The others gathered on the port side to gaze across the water at the crowded beach and the colourful maze of buildings. "It looks jolly, doesn't it?" asked Han. "Couldn't we run in closer, Steve?"

"We could, but it would take us out of our course. I'm heading for Rockaway Point over there. We've got a good ways to go yet before we reach Fire Island." Steve had the chart opened before him and he laid a finger on the point mentioned.

"Looks like it would be more fun to duck in there," said Neil, vaguely indicating the neighbourhood of Hempstead Bay.

"Maybe it would," answered the Captain, "but there are too many islands and things to suit me. I'd rather stay outside here and slip in through Fire Island Inlet. After I get used to running this hooker I'll take her anywhere there's a heavy dew, but right now I'm all for the open sea, Neil."

Phil and Han, who had never before gazed on the marvels of Coney Island, even from a distance, were listening to Joe's tales of the delights of that entrancing resort and following his finger as he pointed out the features he recognised. "There's the coaster where I bounced up and came down on a nail," he chuckled. "It was a fine, able-bodied nail, too, and I—um—had to stay on it all the rest of the trip because the car was so crowded there wasn't room to shift."

"Smell the peanuts, fellows," murmured Perry dreamily. "Gee, I wish I had some!"

Ossie appeared on deck ten minutes later and was very indignant because he had not been informed that they were passing Coney. "I think some of you lobsters might have sung out," he mourned. "I've never seen Coney Island."

"Well, have a look," laughed Han. "That's it back there."

"Huh! Can't see anything at this distance," growled Ossie. "It's just a smear of buildings. What's the place ahead there!"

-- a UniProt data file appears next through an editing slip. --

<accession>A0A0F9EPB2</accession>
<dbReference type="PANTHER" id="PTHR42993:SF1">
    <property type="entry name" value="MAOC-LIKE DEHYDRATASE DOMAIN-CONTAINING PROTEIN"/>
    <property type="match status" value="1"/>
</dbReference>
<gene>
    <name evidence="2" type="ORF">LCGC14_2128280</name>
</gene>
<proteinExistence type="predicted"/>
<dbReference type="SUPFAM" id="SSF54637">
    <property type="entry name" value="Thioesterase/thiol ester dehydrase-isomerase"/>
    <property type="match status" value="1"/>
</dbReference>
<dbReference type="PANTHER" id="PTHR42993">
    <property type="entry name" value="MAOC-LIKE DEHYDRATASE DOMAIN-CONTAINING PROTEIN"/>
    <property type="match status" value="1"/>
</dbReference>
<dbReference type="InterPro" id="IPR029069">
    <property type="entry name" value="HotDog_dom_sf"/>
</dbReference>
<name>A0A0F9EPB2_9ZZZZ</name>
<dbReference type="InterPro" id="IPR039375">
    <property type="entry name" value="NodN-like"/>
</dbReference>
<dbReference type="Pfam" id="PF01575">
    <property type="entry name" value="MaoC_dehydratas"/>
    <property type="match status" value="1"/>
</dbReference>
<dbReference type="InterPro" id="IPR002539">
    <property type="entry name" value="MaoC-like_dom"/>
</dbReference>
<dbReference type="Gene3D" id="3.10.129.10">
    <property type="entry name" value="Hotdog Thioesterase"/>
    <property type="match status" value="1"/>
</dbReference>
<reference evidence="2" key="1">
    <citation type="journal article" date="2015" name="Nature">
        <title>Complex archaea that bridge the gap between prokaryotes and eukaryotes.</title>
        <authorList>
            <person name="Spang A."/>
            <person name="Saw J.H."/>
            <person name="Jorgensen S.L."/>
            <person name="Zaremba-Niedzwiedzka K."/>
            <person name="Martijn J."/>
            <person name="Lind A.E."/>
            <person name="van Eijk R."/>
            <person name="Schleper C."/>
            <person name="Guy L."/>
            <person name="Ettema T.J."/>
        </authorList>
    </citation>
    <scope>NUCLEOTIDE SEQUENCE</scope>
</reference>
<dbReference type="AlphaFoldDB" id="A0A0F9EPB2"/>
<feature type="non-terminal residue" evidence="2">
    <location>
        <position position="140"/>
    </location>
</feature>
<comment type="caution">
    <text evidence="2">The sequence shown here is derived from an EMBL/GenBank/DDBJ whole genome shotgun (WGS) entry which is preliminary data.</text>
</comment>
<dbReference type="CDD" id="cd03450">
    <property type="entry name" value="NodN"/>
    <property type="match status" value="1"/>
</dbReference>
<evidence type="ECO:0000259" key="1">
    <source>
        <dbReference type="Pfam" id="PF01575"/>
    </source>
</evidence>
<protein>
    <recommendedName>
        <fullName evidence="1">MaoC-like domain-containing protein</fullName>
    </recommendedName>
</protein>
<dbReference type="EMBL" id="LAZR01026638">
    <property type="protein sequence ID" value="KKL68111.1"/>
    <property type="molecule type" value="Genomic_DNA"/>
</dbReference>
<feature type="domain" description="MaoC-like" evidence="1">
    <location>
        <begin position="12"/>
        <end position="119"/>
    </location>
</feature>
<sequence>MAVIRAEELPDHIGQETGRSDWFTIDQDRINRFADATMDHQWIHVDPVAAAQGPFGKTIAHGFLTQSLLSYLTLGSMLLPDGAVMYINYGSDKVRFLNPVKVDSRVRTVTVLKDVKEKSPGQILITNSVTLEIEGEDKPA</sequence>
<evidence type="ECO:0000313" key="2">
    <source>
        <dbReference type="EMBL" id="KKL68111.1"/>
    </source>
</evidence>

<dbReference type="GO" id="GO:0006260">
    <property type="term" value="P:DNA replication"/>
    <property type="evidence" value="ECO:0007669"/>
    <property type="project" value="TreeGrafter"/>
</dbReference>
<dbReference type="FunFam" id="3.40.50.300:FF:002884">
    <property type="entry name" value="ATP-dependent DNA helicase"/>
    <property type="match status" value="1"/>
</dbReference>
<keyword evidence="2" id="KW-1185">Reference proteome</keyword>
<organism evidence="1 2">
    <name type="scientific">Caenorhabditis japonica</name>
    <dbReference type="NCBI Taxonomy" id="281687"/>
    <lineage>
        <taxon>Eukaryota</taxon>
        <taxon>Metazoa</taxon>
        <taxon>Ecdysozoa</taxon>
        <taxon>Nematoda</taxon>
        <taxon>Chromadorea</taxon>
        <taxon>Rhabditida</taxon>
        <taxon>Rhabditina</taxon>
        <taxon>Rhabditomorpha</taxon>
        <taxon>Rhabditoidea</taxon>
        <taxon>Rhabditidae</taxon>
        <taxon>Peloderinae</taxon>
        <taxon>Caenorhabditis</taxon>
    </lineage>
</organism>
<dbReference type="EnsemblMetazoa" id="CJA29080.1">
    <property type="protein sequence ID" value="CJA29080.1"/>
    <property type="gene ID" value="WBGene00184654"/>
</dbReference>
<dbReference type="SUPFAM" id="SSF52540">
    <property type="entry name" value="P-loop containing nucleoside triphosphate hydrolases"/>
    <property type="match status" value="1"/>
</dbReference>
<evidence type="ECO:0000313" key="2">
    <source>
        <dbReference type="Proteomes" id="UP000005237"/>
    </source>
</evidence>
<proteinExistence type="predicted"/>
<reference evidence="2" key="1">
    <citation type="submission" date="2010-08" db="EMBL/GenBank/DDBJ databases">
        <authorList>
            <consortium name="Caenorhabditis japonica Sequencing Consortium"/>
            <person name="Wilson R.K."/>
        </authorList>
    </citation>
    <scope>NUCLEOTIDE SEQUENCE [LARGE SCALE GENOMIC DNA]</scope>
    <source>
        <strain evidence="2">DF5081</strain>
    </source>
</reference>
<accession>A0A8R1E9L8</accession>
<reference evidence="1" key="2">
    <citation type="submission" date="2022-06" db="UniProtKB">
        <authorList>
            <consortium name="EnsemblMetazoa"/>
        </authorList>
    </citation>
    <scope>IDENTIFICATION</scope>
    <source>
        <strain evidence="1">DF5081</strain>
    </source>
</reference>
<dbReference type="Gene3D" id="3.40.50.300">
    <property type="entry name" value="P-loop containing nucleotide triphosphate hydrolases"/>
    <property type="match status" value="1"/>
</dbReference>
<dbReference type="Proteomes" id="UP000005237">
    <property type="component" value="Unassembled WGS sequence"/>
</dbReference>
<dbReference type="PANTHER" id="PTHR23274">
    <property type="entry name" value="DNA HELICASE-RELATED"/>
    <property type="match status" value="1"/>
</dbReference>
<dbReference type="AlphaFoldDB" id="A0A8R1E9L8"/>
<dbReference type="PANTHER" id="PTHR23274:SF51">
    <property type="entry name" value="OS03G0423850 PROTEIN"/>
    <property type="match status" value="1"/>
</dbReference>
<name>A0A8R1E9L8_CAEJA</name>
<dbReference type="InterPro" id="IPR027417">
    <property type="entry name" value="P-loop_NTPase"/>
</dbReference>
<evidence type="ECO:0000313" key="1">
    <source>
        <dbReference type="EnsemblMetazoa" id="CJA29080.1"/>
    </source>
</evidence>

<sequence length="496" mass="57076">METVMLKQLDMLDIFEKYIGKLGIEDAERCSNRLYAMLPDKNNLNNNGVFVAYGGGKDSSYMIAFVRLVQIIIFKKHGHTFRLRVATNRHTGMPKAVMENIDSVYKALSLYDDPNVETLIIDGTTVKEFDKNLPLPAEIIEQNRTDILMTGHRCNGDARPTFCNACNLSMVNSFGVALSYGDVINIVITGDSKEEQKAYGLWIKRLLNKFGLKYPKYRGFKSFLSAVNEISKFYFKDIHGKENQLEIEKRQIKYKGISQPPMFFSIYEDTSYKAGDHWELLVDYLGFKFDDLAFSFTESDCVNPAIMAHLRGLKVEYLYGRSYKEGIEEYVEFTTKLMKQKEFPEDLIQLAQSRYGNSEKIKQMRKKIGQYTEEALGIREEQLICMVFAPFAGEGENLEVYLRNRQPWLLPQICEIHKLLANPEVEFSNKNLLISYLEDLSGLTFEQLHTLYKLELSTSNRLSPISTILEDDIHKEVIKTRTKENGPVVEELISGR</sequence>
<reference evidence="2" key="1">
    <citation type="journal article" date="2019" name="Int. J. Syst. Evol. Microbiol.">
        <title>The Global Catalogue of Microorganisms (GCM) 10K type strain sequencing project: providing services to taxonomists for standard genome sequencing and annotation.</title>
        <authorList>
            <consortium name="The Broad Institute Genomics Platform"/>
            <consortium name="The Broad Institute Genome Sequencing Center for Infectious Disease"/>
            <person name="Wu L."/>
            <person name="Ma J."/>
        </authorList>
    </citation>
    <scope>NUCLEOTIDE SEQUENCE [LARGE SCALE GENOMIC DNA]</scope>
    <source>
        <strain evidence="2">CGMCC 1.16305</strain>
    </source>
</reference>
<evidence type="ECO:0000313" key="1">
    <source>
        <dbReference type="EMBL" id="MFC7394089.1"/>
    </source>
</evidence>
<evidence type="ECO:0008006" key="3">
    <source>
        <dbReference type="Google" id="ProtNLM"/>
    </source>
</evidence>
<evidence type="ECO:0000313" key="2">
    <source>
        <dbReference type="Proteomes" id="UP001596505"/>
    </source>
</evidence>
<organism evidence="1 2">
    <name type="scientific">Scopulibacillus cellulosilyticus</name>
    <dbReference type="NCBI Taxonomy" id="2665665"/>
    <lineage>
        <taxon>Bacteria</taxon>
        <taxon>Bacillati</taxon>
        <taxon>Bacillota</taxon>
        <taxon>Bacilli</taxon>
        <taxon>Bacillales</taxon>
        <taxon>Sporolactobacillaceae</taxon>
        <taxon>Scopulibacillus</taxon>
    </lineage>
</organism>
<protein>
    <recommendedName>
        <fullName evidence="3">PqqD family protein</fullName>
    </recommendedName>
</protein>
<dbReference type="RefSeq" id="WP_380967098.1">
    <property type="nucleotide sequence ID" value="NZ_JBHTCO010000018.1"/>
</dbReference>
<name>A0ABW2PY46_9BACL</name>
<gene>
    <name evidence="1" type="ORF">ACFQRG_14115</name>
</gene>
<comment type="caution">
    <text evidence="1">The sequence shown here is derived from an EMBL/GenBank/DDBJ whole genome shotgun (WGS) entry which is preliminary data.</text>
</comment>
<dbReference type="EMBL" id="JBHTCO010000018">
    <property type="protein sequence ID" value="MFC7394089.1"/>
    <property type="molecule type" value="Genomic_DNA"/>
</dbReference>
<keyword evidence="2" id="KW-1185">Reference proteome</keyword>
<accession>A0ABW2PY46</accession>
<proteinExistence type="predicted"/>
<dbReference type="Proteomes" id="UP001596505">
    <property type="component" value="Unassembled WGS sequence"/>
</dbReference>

"Rockaway," answered Joe, "and that's Jamaica Bay in there. Say, there's some sea on, isn't there?"

In fact the Adventurer was now doing a good deal of plunging as she made her way through the long swells that swept around the sandy point. And she wasn't satisfied with merely kicking her head and heels up, either, for with the forward and aft motion there was considerable rocking, and as the point came abreast a shower of spray deluged the forward deck and spattered in on the bridge. At Steve's direction the windows were closed, Han performing the task with many "Ay, ay, sirs!" Joe looked anxious and presently sought the forward cabin, reappearing a minute later to ask all and sundry if they knew where he had put his supply of "anti-seasick stuff." No one could tell him and he again took himself off, and before he could locate the medicine the Adventurer had passed the inlet and had settled down on an even keel again. Han and Ossie spread themselves out on the forward cabin roof and the others made themselves comfortable on the seats of the bridge deck, Phil pointing out seriously and with evident satisfaction that the cushions were not only cushions but life-preservers as well. Perry was for borrowing Phil's fountain-pen and putting his name on one.